Thursday, February 25, 2010

Twelve Things Children's Book Writers Should Do - #12 Be Patient

Okay, okay, we all know that it's a virtue, but it's so darn hard!

The first time I had finished my story, I squirmed with impatience. I wanted it published and I wanted it NOW.

Many children's book editors tell me that they get unsolicited manuscripts with letters asking for the book to be published in a month or for Christmas or for their birthday. The editors have a good laugh at these letters.

The truth that no one wants to really admit is that writing (and then becoming published) takes a lot of time. If you are serious, you know then the time and effort it takes to first finish the story, edit it, and edit it some more. This in itself can take years. Then it can take longer sending it off, being diligent and persistent, and perhaps taking another look at your manuscript when your results don't yeild quite what you hoped for. Good writing is a challenge. Most people give up because it honestly isn't as easy or fast as people hope. Good writing isn't a burst of inspiration, writing it down, and instantly getting published to fame and accolades (as much as we all wish it were).

When I used to teach English in Connecticut, I used to pass by a poster of Winston Churchill. The caption underneath said, "Never, never, never give up." I liked it, but never really gave it much thought until a student wrote about it in her essay. She was an older student, coming back to school after having a family and a job. She was worried about keeping up with the work and her duties at home and school. But she wrote in her essay that when she passed that poster of Churchill, it inspired her to persevere. Not only did she finish the course, but she was one of my top students in the class.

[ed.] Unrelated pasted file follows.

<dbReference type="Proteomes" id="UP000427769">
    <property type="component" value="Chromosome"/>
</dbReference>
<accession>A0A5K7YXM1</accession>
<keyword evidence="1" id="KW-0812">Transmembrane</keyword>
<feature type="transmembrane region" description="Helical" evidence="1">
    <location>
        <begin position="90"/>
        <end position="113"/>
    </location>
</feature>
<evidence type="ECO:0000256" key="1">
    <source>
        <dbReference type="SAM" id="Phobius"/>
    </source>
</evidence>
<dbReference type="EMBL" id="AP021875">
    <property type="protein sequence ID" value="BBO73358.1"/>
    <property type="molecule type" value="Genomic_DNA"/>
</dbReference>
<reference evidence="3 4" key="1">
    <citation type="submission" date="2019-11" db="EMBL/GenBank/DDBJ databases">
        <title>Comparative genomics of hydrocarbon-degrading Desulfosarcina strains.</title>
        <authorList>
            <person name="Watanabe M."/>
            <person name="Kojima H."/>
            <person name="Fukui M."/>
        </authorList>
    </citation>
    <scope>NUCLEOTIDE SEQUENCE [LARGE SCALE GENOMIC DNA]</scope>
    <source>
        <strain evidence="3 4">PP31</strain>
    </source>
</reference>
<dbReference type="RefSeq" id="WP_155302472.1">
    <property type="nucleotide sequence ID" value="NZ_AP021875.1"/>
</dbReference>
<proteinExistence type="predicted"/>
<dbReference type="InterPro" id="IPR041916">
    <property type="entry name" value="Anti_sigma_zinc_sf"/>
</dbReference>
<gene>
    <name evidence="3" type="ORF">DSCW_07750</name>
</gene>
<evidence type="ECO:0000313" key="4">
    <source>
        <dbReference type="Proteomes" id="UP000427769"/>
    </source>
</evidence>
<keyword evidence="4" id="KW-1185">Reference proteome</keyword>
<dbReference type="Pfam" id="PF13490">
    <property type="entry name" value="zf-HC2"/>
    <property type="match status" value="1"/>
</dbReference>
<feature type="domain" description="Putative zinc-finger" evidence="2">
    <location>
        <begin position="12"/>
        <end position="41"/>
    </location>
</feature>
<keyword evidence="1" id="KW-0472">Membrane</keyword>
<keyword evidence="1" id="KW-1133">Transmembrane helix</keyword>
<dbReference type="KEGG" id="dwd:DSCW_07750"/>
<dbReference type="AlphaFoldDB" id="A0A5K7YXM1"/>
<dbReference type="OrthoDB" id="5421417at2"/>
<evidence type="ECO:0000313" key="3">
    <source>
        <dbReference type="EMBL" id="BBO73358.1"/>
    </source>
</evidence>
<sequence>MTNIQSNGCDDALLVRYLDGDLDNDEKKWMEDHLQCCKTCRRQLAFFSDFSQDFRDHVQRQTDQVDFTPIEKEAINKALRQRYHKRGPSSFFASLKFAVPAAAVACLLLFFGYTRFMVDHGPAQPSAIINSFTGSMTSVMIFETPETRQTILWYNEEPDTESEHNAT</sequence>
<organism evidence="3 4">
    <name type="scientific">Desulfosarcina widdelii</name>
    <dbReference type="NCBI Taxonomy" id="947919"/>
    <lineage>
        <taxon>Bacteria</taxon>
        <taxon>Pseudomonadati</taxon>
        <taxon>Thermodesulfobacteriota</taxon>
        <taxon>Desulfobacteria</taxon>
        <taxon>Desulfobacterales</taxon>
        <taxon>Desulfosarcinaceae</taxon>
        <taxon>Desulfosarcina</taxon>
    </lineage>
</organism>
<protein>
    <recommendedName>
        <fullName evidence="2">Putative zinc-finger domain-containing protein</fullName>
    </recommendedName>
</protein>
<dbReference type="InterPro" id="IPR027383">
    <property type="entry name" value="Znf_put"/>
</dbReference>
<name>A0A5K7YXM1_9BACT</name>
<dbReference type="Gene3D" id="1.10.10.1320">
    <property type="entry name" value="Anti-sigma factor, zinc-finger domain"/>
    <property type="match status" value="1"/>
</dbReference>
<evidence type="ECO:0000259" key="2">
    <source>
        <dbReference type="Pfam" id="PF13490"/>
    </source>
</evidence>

That poster of Churchill took on a completely new light to me. Just as that student didn't give up, neither should I. Her struggle was going back to class after a long time. My struggle is to become a published author. But Churchill didn't quit, neither did my student, and neither should I.

Writing is very hard, but it is also a lot of fun. I now enjoy just the craft of writing and set far more realistic expectations about how long it will take.

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